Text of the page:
Ask for a brief statement of the state of knowledge of the family regarding the patient's status. This final step is important because it allows you to begin your story of the day's events at the point their knowledge ends. This assists you in providing complete and essential information. Depending on the prior state of knowledge, the family will process information differently and at different rates. Your story will be very different for family members who witnessed a complete arrest versus those who last saw their family member healthy. The following is an example of an introductory narrative:
"Good Afternoon, my name is Dr. Hobgood. I am the attending physician taking care of Mrs. Ellen Smith. Are you the family of Mrs. Smith? Thank you for coming. Would you mind introducing yourselves and your relationship to Mrs. Smith? Thank you. Mr. Smith, do I have your permission to discuss Mrs. Smith's case in the presence of your family? Thank you.
Before I begin, it would be helpful to understand what you already know about what is going on. Can you tell me what you know about what happened to Mrs. Smith today?"
If possible, before you begin your discussion, ask the family to take a seat. You and your team should sit as well. Having the family sit reduces the risk of falling and sustaining injury during the notification. Position yourself across from the next of kin, preferably at eye level, and address the majority of the dialogue to that person. This posture creates open communication and allows you to assess understanding as you deliver the information. As a physician, a seated posture indicates that you are open to discussion and are willing to remain as long as needed.
From this point forward, your role is to educate. Your description of the event should begin at the conclusion of the family's knowledge of events. The narrative should be a focused summary of the scene, including any EMS response and the events in the ED. Communicate with nontechnical, nonmedical words; be thoughtful with your language and listen and watch for incomprehension. Throughout your summary, on multiple occasions, provide the family with "warning shots," such as "this is difficult news," "the information that I am relating is bad news," or "the news that I am bringing may be difficult for you to hear." These "warning shots" are a communication strategy intended to adjust the family toward the idea that they are about to learn something difficult and portend the disclosure of death. Carefully observe the family's reactions and those of the next of kin. If it appears that they do not understand the severity of events, reemphasize the finality of the news. Once the family appears to be following your story with clarity then you must disclose the death.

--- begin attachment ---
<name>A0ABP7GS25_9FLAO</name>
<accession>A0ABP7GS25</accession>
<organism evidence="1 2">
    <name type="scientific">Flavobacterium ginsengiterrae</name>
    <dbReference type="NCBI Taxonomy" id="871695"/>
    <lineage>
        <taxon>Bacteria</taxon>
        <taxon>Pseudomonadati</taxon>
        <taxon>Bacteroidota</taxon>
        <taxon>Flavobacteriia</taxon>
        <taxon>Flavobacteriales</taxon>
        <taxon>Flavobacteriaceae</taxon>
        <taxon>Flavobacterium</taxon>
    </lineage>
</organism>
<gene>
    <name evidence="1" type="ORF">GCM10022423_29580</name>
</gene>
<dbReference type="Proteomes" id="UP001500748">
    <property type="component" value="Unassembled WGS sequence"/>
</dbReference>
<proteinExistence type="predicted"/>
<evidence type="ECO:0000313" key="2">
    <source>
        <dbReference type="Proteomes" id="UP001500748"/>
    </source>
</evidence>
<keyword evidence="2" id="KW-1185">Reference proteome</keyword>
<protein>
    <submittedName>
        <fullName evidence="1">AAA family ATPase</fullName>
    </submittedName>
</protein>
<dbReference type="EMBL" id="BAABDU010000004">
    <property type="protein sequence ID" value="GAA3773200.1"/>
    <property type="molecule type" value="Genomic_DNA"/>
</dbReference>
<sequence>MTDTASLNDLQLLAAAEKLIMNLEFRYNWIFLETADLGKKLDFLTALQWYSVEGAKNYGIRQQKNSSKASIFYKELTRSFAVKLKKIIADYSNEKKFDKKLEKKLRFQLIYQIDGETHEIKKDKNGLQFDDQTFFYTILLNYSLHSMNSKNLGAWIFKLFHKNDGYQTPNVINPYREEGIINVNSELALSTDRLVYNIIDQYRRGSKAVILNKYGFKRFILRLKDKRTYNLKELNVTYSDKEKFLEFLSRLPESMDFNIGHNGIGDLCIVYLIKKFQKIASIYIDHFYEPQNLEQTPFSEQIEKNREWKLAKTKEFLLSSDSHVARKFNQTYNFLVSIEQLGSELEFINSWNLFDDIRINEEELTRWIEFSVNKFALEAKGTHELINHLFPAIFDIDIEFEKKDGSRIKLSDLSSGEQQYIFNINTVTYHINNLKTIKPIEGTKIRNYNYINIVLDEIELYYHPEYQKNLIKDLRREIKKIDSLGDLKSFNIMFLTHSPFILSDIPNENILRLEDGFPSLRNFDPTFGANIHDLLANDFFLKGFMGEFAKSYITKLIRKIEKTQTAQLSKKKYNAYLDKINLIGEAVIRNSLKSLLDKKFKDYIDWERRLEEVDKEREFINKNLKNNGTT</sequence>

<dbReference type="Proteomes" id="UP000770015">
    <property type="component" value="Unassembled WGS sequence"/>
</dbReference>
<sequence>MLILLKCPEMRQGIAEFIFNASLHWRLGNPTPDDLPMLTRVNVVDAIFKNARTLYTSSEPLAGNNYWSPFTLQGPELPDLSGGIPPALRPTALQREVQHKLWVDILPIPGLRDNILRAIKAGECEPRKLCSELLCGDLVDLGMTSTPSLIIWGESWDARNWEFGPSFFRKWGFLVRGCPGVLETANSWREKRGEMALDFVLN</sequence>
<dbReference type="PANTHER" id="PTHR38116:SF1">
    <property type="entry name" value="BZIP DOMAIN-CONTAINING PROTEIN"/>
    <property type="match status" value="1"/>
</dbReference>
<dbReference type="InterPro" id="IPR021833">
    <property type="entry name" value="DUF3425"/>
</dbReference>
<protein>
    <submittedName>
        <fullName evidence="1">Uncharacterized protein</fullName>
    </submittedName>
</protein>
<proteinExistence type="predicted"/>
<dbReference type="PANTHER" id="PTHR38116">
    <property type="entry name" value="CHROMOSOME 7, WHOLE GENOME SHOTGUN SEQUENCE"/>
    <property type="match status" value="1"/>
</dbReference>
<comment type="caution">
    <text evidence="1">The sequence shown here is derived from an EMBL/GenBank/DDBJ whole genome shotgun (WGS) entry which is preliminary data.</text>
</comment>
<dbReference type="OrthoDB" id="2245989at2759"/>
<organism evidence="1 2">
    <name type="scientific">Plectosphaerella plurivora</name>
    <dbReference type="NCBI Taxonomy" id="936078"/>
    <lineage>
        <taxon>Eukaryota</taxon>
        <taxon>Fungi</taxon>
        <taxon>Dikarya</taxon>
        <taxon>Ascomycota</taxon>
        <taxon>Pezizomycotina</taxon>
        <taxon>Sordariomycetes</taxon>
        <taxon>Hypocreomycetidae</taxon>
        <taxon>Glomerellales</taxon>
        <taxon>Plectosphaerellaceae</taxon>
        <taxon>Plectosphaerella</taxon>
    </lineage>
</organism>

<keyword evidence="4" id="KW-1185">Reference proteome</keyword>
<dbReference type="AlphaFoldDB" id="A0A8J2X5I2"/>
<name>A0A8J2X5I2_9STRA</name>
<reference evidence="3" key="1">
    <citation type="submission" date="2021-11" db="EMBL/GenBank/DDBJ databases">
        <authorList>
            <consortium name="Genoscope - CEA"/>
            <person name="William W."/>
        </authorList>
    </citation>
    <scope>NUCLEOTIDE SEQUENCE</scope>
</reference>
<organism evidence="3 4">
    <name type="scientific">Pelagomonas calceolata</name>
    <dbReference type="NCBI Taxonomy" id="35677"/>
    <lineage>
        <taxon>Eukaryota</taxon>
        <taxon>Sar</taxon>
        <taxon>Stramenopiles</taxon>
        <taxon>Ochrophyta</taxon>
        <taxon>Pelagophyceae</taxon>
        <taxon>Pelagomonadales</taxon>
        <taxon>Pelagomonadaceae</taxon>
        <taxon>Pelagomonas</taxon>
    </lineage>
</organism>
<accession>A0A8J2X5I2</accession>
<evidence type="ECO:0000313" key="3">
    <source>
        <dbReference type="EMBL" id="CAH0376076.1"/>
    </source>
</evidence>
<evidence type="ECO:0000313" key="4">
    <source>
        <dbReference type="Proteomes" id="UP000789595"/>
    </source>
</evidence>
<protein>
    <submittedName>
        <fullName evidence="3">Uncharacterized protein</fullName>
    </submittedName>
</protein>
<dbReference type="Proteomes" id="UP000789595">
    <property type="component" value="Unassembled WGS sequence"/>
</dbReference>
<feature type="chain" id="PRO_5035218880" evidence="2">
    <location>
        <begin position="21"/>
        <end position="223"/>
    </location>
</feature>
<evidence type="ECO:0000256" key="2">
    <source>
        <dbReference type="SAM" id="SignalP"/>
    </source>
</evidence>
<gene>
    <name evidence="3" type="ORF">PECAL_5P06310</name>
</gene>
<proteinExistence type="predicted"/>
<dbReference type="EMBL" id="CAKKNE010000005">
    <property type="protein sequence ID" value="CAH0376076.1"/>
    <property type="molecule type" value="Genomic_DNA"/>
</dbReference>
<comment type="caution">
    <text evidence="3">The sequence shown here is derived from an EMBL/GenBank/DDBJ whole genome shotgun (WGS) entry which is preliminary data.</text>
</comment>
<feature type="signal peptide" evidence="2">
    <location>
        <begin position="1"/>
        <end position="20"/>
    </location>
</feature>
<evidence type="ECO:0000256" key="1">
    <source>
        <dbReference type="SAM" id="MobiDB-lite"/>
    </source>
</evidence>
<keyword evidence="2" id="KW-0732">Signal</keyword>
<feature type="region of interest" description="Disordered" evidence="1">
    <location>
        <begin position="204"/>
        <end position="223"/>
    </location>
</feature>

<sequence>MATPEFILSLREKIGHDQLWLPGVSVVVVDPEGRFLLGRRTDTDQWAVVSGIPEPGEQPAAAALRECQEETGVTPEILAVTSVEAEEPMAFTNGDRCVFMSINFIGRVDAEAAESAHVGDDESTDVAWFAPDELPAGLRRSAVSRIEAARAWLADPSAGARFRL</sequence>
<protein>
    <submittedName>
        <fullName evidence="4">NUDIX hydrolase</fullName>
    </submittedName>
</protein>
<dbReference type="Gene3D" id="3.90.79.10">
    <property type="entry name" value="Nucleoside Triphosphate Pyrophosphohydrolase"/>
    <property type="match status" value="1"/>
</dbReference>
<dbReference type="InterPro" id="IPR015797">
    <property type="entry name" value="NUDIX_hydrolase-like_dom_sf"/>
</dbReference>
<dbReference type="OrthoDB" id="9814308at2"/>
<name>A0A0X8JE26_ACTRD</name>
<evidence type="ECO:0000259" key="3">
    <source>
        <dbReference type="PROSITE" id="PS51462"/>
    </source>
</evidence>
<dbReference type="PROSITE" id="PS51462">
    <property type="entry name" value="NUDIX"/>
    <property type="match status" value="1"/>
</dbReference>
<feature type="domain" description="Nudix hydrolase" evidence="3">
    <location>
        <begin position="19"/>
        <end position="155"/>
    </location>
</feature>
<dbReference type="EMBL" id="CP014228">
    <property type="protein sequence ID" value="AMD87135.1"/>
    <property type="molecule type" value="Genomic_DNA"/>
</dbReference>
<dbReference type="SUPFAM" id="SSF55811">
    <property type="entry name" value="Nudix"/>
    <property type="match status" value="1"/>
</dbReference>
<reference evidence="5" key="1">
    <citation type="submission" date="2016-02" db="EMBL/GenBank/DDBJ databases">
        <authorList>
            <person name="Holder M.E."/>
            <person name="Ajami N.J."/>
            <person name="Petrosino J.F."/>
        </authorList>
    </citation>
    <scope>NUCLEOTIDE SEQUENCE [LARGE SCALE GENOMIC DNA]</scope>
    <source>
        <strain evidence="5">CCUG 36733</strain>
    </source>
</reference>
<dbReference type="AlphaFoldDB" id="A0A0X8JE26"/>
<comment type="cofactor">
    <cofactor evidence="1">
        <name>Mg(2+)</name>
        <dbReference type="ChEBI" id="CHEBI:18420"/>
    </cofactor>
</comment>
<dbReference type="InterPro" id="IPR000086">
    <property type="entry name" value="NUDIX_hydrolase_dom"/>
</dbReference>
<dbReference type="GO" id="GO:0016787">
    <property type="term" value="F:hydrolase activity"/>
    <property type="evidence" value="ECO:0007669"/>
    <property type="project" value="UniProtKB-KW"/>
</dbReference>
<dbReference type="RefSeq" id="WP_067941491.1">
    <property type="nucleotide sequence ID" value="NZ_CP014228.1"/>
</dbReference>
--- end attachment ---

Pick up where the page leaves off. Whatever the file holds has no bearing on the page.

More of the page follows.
Continuing your dialogue seamlessly, you will "verify" the death. You should unequivocally state that their family member has died. You must decisively affirm this fact clearly and say the words death, died, or dead. Provide your condolences on their loss. This may include language such as "I am sorry for your loss" or "I can see how difficult it is for you to learn of the death of your [mother, brother, sister, friend, etc.]." Without knowing the religious convictions of the patient and everyone present, it is inappropriate to say "they are in a better place" or that the events "were God's will."
Now stop talking. Give the family some room to comprehend what you have just said. Even families who were anticipating the death will need a moment to register the information and compose themselves. Once you have allowed an adequate period of time to pass, you may move into the last three steps of notification.